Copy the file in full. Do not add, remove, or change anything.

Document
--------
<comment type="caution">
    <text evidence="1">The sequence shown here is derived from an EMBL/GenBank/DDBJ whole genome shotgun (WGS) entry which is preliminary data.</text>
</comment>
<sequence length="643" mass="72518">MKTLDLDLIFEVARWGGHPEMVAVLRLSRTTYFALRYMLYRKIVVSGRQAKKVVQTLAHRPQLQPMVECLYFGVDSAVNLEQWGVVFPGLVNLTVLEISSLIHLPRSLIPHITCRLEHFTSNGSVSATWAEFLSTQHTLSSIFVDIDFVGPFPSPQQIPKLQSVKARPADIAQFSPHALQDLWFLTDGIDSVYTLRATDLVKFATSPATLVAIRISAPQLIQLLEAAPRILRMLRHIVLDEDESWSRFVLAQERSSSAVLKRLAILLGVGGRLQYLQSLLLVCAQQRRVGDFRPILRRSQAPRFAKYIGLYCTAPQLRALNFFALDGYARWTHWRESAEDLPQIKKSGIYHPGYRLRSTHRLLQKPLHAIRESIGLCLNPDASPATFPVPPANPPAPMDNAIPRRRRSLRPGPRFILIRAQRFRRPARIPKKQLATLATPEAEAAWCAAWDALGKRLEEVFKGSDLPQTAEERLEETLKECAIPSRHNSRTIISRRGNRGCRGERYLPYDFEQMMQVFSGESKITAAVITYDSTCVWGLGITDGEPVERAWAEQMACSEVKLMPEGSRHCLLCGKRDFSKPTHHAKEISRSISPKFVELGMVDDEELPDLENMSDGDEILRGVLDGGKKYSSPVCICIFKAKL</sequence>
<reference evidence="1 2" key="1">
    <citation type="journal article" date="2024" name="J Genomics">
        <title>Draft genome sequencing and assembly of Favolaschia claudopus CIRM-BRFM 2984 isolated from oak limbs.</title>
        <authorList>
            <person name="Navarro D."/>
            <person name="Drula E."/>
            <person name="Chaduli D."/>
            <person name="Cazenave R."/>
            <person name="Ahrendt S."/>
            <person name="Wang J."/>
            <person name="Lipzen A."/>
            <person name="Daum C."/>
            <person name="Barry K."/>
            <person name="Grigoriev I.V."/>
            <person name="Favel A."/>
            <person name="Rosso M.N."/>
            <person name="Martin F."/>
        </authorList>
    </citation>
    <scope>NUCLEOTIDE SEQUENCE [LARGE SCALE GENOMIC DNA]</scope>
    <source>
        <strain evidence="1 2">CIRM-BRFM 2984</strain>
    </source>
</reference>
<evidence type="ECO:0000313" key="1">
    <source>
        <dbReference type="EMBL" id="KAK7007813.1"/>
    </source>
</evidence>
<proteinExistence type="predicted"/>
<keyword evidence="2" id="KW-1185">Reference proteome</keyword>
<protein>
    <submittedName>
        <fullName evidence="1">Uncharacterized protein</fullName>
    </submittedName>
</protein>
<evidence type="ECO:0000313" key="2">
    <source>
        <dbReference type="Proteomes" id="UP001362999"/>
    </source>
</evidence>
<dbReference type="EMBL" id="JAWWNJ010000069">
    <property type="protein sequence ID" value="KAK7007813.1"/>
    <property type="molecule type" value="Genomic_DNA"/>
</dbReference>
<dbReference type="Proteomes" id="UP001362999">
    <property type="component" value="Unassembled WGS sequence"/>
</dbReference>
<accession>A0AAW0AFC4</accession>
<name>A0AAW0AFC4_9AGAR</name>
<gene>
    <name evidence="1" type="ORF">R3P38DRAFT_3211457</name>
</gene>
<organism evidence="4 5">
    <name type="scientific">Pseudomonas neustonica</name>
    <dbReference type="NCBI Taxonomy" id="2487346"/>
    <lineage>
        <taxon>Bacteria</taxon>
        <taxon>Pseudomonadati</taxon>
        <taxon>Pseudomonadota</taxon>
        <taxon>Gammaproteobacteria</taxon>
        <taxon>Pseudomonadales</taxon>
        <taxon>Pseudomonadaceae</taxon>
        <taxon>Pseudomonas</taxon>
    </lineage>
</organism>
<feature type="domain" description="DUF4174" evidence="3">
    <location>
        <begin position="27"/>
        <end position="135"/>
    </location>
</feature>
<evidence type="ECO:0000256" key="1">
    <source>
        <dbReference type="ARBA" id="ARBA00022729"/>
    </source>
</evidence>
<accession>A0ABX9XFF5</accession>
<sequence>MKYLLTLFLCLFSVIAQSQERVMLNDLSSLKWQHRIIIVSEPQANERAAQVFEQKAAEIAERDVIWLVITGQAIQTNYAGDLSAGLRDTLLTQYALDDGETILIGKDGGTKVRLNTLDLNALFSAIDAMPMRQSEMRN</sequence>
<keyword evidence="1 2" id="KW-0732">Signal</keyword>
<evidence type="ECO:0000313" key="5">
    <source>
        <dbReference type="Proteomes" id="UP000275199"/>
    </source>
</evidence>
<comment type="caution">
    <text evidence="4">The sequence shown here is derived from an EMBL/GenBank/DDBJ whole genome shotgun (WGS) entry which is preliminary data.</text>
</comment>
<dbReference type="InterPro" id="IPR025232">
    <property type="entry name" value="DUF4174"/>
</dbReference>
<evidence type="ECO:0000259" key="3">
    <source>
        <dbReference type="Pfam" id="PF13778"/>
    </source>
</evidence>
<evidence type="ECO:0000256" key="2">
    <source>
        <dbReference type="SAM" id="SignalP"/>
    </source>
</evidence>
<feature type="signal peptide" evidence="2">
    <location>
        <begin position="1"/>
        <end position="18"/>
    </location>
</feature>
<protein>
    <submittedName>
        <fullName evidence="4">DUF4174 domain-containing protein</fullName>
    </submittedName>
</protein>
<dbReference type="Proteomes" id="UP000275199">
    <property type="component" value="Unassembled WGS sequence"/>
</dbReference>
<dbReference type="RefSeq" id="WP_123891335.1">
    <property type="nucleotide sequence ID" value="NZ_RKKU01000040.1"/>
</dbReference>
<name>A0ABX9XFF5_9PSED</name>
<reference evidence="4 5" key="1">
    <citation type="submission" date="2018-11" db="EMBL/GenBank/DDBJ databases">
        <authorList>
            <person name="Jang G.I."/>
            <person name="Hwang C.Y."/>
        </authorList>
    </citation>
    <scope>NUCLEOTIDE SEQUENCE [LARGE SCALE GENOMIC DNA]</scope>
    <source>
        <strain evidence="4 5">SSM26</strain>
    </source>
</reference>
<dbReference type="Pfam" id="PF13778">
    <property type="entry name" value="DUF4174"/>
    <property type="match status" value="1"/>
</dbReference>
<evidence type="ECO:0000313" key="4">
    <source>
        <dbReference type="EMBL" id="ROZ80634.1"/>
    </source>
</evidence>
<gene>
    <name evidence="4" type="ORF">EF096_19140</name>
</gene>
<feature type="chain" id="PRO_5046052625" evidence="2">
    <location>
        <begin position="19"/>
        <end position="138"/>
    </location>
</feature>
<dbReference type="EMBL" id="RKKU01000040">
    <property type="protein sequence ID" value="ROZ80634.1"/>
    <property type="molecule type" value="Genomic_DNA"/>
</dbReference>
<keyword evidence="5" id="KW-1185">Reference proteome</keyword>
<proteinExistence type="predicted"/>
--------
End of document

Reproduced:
<comment type="caution">
    <text evidence="1">The sequence shown here is derived from an EMBL/GenBank/DDBJ whole genome shotgun (WGS) entry which is preliminary data.</text>
</comment>
<sequence length="643" mass="72518">MKTLDLDLIFEVARWGGHPEMVAVLRLSRTTYFALRYMLYRKIVVSGRQAKKVVQTLAHRPQLQPMVECLYFGVDSAVNLEQWGVVFPGLVNLTVLEISSLIHLPRSLIPHITCRLEHFTSNGSVSATWAEFLSTQHTLSSIFVDIDFVGPFPSPQQIPKLQSVKARPADIAQFSPHALQDLWFLTDGIDSVYTLRATDLVKFATSPATLVAIRISAPQLIQLLEAAPRILRMLRHIVLDEDESWSRFVLAQERSSSAVLKRLAILLGVGGRLQYLQSLLLVCAQQRRVGDFRPILRRSQAPRFAKYIGLYCTAPQLRALNFFALDGYARWTHWRESAEDLPQIKKSGIYHPGYRLRSTHRLLQKPLHAIRESIGLCLNPDASPATFPVPPANPPAPMDNAIPRRRRSLRPGPRFILIRAQRFRRPARIPKKQLATLATPEAEAAWCAAWDALGKRLEEVFKGSDLPQTAEERLEETLKECAIPSRHNSRTIISRRGNRGCRGERYLPYDFEQMMQVFSGESKITAAVITYDSTCVWGLGITDGEPVERAWAEQMACSEVKLMPEGSRHCLLCGKRDFSKPTHHAKEISRSISPKFVELGMVDDEELPDLENMSDGDEILRGVLDGGKKYSSPVCICIFKAKL</sequence>
<reference evidence="1 2" key="1">
    <citation type="journal article" date="2024" name="J Genomics">
        <title>Draft genome sequencing and assembly of Favolaschia claudopus CIRM-BRFM 2984 isolated from oak limbs.</title>
        <authorList>
            <person name="Navarro D."/>
            <person name="Drula E."/>
            <person name="Chaduli D."/>
            <person name="Cazenave R."/>
            <person name="Ahrendt S."/>
            <person name="Wang J."/>
            <person name="Lipzen A."/>
            <person name="Daum C."/>
            <person name="Barry K."/>
            <person name="Grigoriev I.V."/>
            <person name="Favel A."/>
            <person name="Rosso M.N."/>
            <person name="Martin F."/>
        </authorList>
    </citation>
    <scope>NUCLEOTIDE SEQUENCE [LARGE SCALE GENOMIC DNA]</scope>
    <source>
        <strain evidence="1 2">CIRM-BRFM 2984</strain>
    </source>
</reference>
<evidence type="ECO:0000313" key="1">
    <source>
        <dbReference type="EMBL" id="KAK7007813.1"/>
    </source>
</evidence>
<proteinExistence type="predicted"/>
<keyword evidence="2" id="KW-1185">Reference proteome</keyword>
<protein>
    <submittedName>
        <fullName evidence="1">Uncharacterized protein</fullName>
    </submittedName>
</protein>
<evidence type="ECO:0000313" key="2">
    <source>
        <dbReference type="Proteomes" id="UP001362999"/>
    </source>
</evidence>
<dbReference type="EMBL" id="JAWWNJ010000069">
    <property type="protein sequence ID" value="KAK7007813.1"/>
    <property type="molecule type" value="Genomic_DNA"/>
</dbReference>
<dbReference type="Proteomes" id="UP001362999">
    <property type="component" value="Unassembled WGS sequence"/>
</dbReference>
<accession>A0AAW0AFC4</accession>
<name>A0AAW0AFC4_9AGAR</name>
<gene>
    <name evidence="1" type="ORF">R3P38DRAFT_3211457</name>
</gene>
<organism evidence="4 5">
    <name type="scientific">Pseudomonas neustonica</name>
    <dbReference type="NCBI Taxonomy" id="2487346"/>
    <lineage>
        <taxon>Bacteria</taxon>
        <taxon>Pseudomonadati</taxon>
        <taxon>Pseudomonadota</taxon>
        <taxon>Gammaproteobacteria</taxon>
        <taxon>Pseudomonadales</taxon>
        <taxon>Pseudomonadaceae</taxon>
        <taxon>Pseudomonas</taxon>
    </lineage>
</organism>
<feature type="domain" description="DUF4174" evidence="3">
    <location>
        <begin position="27"/>
        <end position="135"/>
    </location>
</feature>
<evidence type="ECO:0000256" key="1">
    <source>
        <dbReference type="ARBA" id="ARBA00022729"/>
    </source>
</evidence>
<accession>A0ABX9XFF5</accession>
<sequence>MKYLLTLFLCLFSVIAQSQERVMLNDLSSLKWQHRIIIVSEPQANERAAQVFEQKAAEIAERDVIWLVITGQAIQTNYAGDLSAGLRDTLLTQYALDDGETILIGKDGGTKVRLNTLDLNALFSAIDAMPMRQSEMRN</sequence>
<keyword evidence="1 2" id="KW-0732">Signal</keyword>
<evidence type="ECO:0000313" key="5">
    <source>
        <dbReference type="Proteomes" id="UP000275199"/>
    </source>
</evidence>
<comment type="caution">
    <text evidence="4">The sequence shown here is derived from an EMBL/GenBank/DDBJ whole genome shotgun (WGS) entry which is preliminary data.</text>
</comment>
<dbReference type="InterPro" id="IPR025232">
    <property type="entry name" value="DUF4174"/>
</dbReference>
<evidence type="ECO:0000259" key="3">
    <source>
        <dbReference type="Pfam" id="PF13778"/>
    </source>
</evidence>
<evidence type="ECO:0000256" key="2">
    <source>
        <dbReference type="SAM" id="SignalP"/>
    </source>
</evidence>
<feature type="signal peptide" evidence="2">
    <location>
        <begin position="1"/>
        <end position="18"/>
    </location>
</feature>
<protein>
    <submittedName>
        <fullName evidence="4">DUF4174 domain-containing protein</fullName>
    </submittedName>
</protein>
<dbReference type="Proteomes" id="UP000275199">
    <property type="component" value="Unassembled WGS sequence"/>
</dbReference>
<dbReference type="RefSeq" id="WP_123891335.1">
    <property type="nucleotide sequence ID" value="NZ_RKKU01000040.1"/>
</dbReference>
<name>A0ABX9XFF5_9PSED</name>
<reference evidence="4 5" key="1">
    <citation type="submission" date="2018-11" db="EMBL/GenBank/DDBJ databases">
        <authorList>
            <person name="Jang G.I."/>
            <person name="Hwang C.Y."/>
        </authorList>
    </citation>
    <scope>NUCLEOTIDE SEQUENCE [LARGE SCALE GENOMIC DNA]</scope>
    <source>
        <strain evidence="4 5">SSM26</strain>
    </source>
</reference>
<dbReference type="Pfam" id="PF13778">
    <property type="entry name" value="DUF4174"/>
    <property type="match status" value="1"/>
</dbReference>
<evidence type="ECO:0000313" key="4">
    <source>
        <dbReference type="EMBL" id="ROZ80634.1"/>
    </source>
</evidence>
<gene>
    <name evidence="4" type="ORF">EF096_19140</name>
</gene>
<feature type="chain" id="PRO_5046052625" evidence="2">
    <location>
        <begin position="19"/>
        <end position="138"/>
    </location>
</feature>
<dbReference type="EMBL" id="RKKU01000040">
    <property type="protein sequence ID" value="ROZ80634.1"/>
    <property type="molecule type" value="Genomic_DNA"/>
</dbReference>
<keyword evidence="5" id="KW-1185">Reference proteome</keyword>
<proteinExistence type="predicted"/>